Wednesday, April 24, 2024

No chemical knight riding to the rescue

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Until larger countries catch up with NZ in noticing a drench problem, the drug companies won’t be spending big bucks on countering it.
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Over the next two weeks, starting from March 11, the Farmers Weekly team unpacks what the drench resistance threat means for the sector, from revisiting farm systems to heeding the sheep farmers whose experience could offer a solution.

High-earning pet treatments are drawing animal health companies’ research away from pastoral parasites, with little likelihood any new drench actives will counter rising resistance in the near future.

Animal health bosses have delivered a uniformly negative response to any hopes farmers may have had for a chemical white knight to stave off resistance.

“There is nothing new on the horizon and unlikely to be. There is research going on, which we are involved in with respect to parasites, but that is across all species,” Paul Fitzpatrick, head of Boehringer Ingelheim Animal Health NZ, said.

There is nothing specific to ruminant parasites, and this reflects a swing that has occurred in the past decade in the global veterinary animal health profit centres.

Almost two-thirds of the market now sits in treatments for companion animals. 

Yahoo Finance reports the global companion animal health market is valued at US$22.7 billion (about $37bn) and is experiencing compound annual growth of 10%. 

“That is being reflected in the New Zealand landscape, and covid accelerated it,” Fitzpatrick said.  

“Meantime the reality is that for dairy, beef, and sheep in NZ, the numbers are going down, not up.”

His view is shared by Elanco’s marketing manager Ben McFarlane.

McFarlane said large multinational animal health companies are less focused on pastoral parasite controls, with the focus going on high-margin pet products. 

Both bosses agreed that any new actives are only likely to come incidentally from work in the companion animal market. 

Fitzpatrick pointed to Australia, where MSD has just launched the first orally administered lice control treatment, Flexolt, for sheep. Its roots lie in a new novel active fluralaner, developed with the companion animal lice control market in mind.

The strong growth segments in animal health also lie elsewhere, including pain management and natural products.

Fitzpatrick is adamant farm management practices running intensively grazed large numbers of single class animals are going to have to change.

“They will have to think of other ways, that includes changes to stock classes, pasture, grazing patterns, the whole system on a farm-by-farm basis, season by season.

“Systems like techno grazing in Hawke’s Bay, that’s something people will have to look at changing going forward.”

Elanco markets Zolvix, a newer active – but it has been constrained by supply shortages this season and the company is shying away from marketing its cattle drench version until supply improves. 

Despite having a new active, McFarlane cautioned there is always a risk the resistance issue now experienced will only be repeated with such new actives, unless farm practices change.

“There is a need for a larger conversation on how farmers can use all drenches more responsibly.”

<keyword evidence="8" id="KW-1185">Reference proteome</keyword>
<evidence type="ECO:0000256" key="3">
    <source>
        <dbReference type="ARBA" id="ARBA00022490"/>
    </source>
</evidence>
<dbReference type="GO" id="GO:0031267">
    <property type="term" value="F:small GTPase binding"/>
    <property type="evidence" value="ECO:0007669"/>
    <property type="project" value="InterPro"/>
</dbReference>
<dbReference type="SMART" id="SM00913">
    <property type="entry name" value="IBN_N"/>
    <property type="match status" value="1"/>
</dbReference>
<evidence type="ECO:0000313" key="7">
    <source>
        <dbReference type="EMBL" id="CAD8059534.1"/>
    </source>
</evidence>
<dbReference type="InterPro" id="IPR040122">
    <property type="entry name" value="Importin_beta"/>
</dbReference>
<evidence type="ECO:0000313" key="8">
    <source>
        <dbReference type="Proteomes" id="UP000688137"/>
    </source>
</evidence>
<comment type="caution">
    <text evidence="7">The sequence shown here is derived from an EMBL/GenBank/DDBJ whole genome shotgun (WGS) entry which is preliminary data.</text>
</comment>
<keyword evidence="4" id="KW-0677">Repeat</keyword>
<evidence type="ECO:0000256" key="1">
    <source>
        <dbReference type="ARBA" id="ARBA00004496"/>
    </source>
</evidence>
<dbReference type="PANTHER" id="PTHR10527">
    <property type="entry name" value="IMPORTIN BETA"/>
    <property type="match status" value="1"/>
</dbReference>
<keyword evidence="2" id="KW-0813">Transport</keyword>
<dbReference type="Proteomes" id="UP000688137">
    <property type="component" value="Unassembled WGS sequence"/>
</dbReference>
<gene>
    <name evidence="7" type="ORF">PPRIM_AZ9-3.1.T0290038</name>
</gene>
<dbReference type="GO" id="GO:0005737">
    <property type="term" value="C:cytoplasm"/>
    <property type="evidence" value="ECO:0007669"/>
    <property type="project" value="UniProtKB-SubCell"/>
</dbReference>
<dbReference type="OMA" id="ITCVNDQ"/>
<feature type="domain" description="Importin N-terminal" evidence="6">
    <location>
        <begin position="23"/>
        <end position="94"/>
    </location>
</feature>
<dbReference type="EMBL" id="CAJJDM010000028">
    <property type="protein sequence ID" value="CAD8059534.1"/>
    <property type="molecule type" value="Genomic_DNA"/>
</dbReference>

McFarlane also said there is a challenge in educating vets on drench use.

“They understand the science of it, but to get on top of resistance requires a farm system conversation, and that is a challenge, getting everyone on the same page.”

He also estimated there are a greater proportion of farmers not faecal egg count (FEC) testing, particularly for cattle parasites.

“My feeling is there is a lot of work focused on getting better diagnostics, but still not enough farmers taking advantage of them. FEC in cattle is not as accurate as with sheep, but it’s still better than nothing.”

The industry has been accused of using sales incentives to move drench, hastening use of too much drench of the wrong type. 

McFarlane said it would be hard to determine if incentivisation had contributed to use of the wrong brand, or the wrong active on farms.

Zoetis’s vet operations manager Clive Bingham said triple resistance in cattle is no surprise, given cooperia worm has already been resistant to the macrocyclic actives for a long time. 

He cautioned that work by Massey University parasitologist Dave Leathwick identifying cattle triple resistance was based on only four farms, but agreed intensive “techno” and heifer grazing systems are highly vulnerable.

“However it can be hard to get farmers to change their systems, it has to be something drastic to prompt that after they have invested in that particular system.”
After observing farm systems overseas, he said New Zealand is proving to be well ahead in its awareness of drench resistance and trying to deal with it.

“The US, for example, is well behind the eight ball and not recognising they even have an issue.” 

He said it may be that as these larger countries catch up, multinational drench companies may focus harder on developing new actives that benefit NZ as well.

Meantime Zoetis is stepping away from the traditional incentivised drench purchase model with its new Change it Up campaign due for launch.

“It is about starting a conversation with vets and farmers. 

“It is that it’s not all about drenching – that there are four key areas to focus on for parasite control: these are refugia, nutrition, pasture contamination and having an effective drench programme.”

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